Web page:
Depending on whether the virus is on your computer or not, or it is a boot sector virus, it can inject malicious code into programs as they open, executable files, or into the boot sector of the system disk so that it runs before your operating system. fully loaded.
At this point, it will execute the virus code for which the creator created it, also known as the payload. It then scans your computer’s hard drive for all sorts of things, including keystrokes, bank details, or turns your computer into a DDoS weapon against others. An attacker can use it to encrypt your data and demand a ransom in exchange for restored access to your files and data.
In the days before the Internet, viruses spread through infected floppy or flash drives, but today they can spread over the Internet or from computer to computer via virus code. They can also be spread via email attachments, attachments, or downloads from an infected repository.
Warning signs of a virus on your computer
There are many different types of viruses that are classified differently based on their behavior, which means that some of them may fall into one or more categories. If you are firmly convinced that a virus might be on your computer, but you cannot tell for sure whether it has slipped through the protection of your security software, here are some warning signs that indicate a virus is present on your computer.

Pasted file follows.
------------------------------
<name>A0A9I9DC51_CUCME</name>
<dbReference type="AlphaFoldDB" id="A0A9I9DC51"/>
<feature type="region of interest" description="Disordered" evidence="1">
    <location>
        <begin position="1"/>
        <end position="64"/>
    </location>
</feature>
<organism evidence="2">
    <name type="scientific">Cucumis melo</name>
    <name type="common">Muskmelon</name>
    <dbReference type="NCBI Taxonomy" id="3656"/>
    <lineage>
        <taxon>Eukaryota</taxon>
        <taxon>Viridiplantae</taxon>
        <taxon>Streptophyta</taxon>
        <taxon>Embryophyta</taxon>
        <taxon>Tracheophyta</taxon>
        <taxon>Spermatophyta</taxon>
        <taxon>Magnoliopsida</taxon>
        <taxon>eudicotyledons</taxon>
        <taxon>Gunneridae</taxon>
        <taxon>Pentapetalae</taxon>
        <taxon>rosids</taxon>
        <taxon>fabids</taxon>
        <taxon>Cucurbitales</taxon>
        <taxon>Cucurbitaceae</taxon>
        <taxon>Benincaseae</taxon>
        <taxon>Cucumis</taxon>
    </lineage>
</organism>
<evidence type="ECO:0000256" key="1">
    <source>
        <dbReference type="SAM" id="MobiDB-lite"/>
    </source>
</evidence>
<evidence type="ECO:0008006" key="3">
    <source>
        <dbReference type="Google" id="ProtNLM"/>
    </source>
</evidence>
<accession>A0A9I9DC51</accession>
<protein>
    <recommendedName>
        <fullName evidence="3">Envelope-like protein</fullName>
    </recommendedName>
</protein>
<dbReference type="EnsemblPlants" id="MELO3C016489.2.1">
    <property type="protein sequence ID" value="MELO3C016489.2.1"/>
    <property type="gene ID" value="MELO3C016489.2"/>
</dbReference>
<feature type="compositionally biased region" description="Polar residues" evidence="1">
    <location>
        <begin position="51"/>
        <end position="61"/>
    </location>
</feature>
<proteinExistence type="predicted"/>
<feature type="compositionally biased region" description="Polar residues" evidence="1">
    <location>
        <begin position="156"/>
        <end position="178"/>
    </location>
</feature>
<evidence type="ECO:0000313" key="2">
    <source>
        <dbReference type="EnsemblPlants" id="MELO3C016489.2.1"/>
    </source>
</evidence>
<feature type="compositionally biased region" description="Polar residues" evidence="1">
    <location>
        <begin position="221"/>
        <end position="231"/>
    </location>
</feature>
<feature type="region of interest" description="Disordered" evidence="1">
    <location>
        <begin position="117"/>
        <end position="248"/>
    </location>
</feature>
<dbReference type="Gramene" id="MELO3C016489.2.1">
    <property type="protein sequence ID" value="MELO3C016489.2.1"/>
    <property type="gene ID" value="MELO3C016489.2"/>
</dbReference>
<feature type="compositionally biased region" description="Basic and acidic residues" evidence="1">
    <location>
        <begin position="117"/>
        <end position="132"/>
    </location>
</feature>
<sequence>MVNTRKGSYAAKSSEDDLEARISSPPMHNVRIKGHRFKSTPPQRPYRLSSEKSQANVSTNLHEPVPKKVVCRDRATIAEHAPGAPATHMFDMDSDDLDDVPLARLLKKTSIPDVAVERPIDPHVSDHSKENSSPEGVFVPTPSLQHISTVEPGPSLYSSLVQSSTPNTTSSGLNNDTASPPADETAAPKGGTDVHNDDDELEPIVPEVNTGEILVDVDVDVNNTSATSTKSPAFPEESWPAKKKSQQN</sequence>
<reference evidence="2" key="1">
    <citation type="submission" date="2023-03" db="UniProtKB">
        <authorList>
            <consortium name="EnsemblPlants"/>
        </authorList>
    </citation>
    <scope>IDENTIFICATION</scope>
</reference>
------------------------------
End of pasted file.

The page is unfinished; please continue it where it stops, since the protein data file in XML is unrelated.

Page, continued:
If your computer starts up slowly or runs programs, it is likely infected with a virus. There are several factors that can affect the performance of your computer, but the virus is most worried about because some types allow attackers to use its power for their own illegal purposes, such as mining cryptocurrencies or conducting a DDoS attack, all of which affect its performance.
Random or strange fan behavior
The fans in your computer help draw cool air in, forcing warm air into the computer case and speed up your performance during demanding tasks like gaming. However, if you notice strange fan behavior, it could be a sign of a virus infection, especially if the fans are spinning at maximum speed even when the computer is idle or it gets too hot.
Often Computer Crashes
This, combined with a blue screen of death, could indicate a virus or a problem with your computer. Determining the exact cause is not easy as it can sometimes be due to overheating, driver issues, hardware issues, or operating system errors.
Slow internet connection
This is often associated with viruses and malware that can intercept your connection and use your bandwidth for other activities. If you notice that you have a slow connection or unusually high network activity, there may be a virus on your computer. Sometimes, you may lose your connection altogether.
Weird browser extensions that you didn’t install
If you see new browser extensions that look strange and that you remember have never been installed, you may have a virus on your computer. Some extensions are legal and useful, but others may collect your personal information and sell it to third parties or put your system at risk.